Although the OfS heard “anecdotal” evidence that suggests some academics inflate grades to court student favour, it found no statistical evidence to suggest this was widespread. The reviewers concluded: “We found that grade inflation existed before the introduction of the NSS and that the marked increase in grade inflation occurred around five years after the first year of the survey. This makes it unlikely that the NSS is the sole cause of grade inflation.”
We are taking forward the robust recommendations of the review group to ensure that the NSS improves its usefulness and reduces needless burden for those who use it
– Michael Barber, chair of the OfS
No option proposed for reducing the cost or scale of the NSS – such as using sample groups or staggering the poll across different universities – was considered as statistically effective as the current census. But the steering group thought a large, stratified sample or a national biennial survey might be “good enough” as a cheaper compromise position.
The OfS and its counterparts in the devolved nations agreed to promote future survey results to students as an impartial source of data on students’ academic experience. Data from future surveys should be “easier to use for those with limited statistical awareness”, the review recommended.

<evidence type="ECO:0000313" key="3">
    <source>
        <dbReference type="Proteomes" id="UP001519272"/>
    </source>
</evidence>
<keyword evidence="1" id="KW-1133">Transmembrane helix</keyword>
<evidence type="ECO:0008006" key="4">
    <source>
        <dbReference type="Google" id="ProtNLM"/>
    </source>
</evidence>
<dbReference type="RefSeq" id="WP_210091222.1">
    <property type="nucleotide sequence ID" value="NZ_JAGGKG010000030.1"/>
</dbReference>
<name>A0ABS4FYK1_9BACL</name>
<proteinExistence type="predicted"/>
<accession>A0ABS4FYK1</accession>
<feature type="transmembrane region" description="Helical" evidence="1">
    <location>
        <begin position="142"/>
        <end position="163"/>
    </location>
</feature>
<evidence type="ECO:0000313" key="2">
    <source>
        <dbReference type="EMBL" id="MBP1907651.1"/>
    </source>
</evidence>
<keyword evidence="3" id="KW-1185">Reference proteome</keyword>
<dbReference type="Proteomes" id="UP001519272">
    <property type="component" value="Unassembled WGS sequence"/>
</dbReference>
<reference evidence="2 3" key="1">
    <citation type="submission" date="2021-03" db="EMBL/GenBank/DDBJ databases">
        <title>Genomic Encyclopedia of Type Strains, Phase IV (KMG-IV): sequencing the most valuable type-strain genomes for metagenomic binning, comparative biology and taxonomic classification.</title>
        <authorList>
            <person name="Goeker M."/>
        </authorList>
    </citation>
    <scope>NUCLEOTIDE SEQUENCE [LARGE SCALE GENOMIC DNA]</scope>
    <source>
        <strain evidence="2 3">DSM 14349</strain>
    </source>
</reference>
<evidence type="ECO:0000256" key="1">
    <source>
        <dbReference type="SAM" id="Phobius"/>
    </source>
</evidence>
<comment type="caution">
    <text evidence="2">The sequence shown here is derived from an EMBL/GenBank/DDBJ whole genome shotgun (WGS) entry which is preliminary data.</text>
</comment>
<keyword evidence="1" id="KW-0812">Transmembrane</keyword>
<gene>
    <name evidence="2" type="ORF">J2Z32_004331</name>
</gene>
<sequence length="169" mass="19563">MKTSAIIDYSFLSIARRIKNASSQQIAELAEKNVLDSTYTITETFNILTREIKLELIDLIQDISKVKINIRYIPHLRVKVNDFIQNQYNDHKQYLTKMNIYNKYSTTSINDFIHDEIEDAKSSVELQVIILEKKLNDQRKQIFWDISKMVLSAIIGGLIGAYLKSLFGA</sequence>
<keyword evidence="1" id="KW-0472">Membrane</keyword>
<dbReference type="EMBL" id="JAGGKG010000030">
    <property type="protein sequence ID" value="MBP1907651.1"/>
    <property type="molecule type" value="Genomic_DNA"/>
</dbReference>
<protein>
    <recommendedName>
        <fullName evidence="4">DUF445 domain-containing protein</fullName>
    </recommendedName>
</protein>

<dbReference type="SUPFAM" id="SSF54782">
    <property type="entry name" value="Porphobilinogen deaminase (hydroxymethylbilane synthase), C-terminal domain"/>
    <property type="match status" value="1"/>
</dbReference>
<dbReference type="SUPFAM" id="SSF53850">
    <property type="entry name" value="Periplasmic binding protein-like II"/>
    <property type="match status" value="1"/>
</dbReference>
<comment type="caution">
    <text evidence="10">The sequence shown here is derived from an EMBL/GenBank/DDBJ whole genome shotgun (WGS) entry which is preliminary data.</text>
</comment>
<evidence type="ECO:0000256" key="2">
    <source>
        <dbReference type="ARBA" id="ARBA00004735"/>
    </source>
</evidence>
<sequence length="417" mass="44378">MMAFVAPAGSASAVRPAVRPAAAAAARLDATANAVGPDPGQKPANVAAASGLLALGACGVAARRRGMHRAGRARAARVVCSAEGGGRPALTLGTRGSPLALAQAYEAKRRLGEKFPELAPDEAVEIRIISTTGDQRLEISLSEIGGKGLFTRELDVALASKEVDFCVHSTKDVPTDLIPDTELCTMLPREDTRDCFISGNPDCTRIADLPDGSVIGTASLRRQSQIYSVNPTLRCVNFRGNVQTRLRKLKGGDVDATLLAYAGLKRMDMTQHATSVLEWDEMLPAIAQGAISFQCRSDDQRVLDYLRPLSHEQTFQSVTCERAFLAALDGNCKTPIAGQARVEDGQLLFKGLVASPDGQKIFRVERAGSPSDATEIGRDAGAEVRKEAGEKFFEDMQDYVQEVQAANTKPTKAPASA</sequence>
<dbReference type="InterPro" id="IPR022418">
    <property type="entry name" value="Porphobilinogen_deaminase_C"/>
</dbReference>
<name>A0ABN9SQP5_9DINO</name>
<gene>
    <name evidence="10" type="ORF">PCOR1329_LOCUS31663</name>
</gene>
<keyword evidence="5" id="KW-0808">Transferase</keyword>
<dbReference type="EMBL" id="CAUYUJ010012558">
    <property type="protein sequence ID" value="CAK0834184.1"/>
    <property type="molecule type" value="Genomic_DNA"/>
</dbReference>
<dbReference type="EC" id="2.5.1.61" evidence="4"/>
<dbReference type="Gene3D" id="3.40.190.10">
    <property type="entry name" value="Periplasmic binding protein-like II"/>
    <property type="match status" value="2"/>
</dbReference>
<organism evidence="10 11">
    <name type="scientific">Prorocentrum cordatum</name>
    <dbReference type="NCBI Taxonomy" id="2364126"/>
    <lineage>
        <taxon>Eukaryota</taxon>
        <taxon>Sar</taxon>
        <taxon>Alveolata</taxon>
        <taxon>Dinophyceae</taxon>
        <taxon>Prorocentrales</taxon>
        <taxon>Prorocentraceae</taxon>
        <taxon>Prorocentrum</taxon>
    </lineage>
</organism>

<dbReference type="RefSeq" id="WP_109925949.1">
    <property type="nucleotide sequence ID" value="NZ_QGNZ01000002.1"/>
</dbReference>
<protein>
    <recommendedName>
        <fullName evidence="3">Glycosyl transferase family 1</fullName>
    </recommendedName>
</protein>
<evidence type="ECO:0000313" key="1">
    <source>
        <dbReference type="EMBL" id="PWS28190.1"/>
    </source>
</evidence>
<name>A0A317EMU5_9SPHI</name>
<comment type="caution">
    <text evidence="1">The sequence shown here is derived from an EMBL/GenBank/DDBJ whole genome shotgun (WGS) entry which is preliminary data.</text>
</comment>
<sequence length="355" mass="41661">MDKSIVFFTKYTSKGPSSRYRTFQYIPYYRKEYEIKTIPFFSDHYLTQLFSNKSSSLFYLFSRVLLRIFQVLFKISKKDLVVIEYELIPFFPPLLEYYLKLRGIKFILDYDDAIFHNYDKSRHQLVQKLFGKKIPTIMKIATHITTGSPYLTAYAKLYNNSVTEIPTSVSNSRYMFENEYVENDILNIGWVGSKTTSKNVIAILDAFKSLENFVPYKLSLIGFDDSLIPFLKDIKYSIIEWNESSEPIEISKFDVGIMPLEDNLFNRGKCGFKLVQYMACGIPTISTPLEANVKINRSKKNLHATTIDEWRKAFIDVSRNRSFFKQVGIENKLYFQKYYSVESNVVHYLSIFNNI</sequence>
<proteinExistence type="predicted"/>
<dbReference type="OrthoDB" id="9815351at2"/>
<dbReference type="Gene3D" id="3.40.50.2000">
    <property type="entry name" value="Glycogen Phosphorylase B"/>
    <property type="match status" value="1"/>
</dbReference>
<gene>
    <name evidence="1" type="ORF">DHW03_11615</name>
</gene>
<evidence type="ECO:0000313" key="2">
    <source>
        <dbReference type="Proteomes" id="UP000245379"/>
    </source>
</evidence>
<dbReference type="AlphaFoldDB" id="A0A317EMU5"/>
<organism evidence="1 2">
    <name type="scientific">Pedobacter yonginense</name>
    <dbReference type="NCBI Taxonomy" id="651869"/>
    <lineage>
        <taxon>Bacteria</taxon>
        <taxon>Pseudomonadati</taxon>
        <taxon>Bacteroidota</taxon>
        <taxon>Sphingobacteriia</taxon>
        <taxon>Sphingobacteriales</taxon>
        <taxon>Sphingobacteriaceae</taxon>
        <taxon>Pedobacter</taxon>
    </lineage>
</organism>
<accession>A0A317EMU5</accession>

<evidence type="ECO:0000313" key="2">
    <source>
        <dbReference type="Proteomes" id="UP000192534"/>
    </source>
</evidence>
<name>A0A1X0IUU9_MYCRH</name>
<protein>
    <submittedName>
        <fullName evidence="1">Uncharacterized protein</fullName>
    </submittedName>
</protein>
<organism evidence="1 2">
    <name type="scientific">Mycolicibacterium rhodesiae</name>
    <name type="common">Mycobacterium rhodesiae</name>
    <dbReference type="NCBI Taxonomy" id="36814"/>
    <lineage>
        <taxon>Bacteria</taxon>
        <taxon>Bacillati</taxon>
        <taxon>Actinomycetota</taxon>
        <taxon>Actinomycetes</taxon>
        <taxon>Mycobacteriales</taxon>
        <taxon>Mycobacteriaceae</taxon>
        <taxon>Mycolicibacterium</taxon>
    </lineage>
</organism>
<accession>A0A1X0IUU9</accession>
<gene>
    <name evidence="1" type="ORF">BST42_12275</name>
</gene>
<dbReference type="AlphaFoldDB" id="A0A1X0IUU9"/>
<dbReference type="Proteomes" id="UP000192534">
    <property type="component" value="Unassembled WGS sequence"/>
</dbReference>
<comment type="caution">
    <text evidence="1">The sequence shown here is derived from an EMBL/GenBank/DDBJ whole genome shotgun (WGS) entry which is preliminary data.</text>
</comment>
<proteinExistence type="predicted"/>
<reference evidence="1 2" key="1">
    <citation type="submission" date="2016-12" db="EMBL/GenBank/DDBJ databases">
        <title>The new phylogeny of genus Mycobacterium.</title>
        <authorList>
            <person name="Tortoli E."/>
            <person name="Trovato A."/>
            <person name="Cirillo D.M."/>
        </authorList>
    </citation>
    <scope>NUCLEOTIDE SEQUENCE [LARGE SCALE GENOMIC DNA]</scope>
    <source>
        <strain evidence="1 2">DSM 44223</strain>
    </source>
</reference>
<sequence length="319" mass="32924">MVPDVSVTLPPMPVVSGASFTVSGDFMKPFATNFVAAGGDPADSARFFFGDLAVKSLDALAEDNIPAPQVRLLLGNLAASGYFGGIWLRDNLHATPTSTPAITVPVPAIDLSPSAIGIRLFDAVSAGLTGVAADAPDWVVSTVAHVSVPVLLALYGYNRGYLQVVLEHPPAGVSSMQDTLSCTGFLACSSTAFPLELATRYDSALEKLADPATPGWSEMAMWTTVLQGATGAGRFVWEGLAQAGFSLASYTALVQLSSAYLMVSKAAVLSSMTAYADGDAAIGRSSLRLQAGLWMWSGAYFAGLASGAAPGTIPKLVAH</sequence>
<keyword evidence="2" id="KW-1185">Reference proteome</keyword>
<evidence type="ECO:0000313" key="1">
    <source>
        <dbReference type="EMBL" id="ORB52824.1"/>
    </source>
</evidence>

Academics were more likely to report misgivings with the OfS than senior staff, the review found. The University and College Union (UCU) told the review team some academics “feel under pressure to improve NSS scores because of the high stakes of the survey”. The UCU also warned that universities “often chase ‘quick wins’ such as feedback turnaround times which can lead to additional burden on academic staff”. The OfS said it would talk to universities about appropriate ways to use NSS data, but could not be held liable for how autonomous organisations interpreted the census statistics.
The OfS said it would also consider ways to expand the NSS to undergraduates in all year groups after a consultation survey of more than 1,000 students revealed strong support for the move.
Sir Michael Barber, chair of the OfS, said: “Because of [the NSS’s] importance, it is right that we looked carefully at its wider impacts on quality and standards and that we are taking forward the robust recommendations of the review group to ensure that the NSS improves its usefulness and reduces needless burden for those who use it, while continuing to be a valuable voice for students.”
NUS vice-president (higher education) Hillary Gyebi-Ababio welcomed the review, adding that its recommendations would “improve the value of the survey for students”.
She added: “It is very positive that steps will be taken to overhaul the questions asked and to work with students and students’ unions to report any attempts to influence the survey.
“We look forward to engaging with the next stage of the review to ensure that students’ voices are put at the heart of the survey.”
The OfS consultation included commissioning Youthsight to undertake an opinion poll of more than 1,000 students which included applicants, undergraduates and recent graduates. The NSS review team also conducted an open consultation that received 1185 responses from university leaders and academics.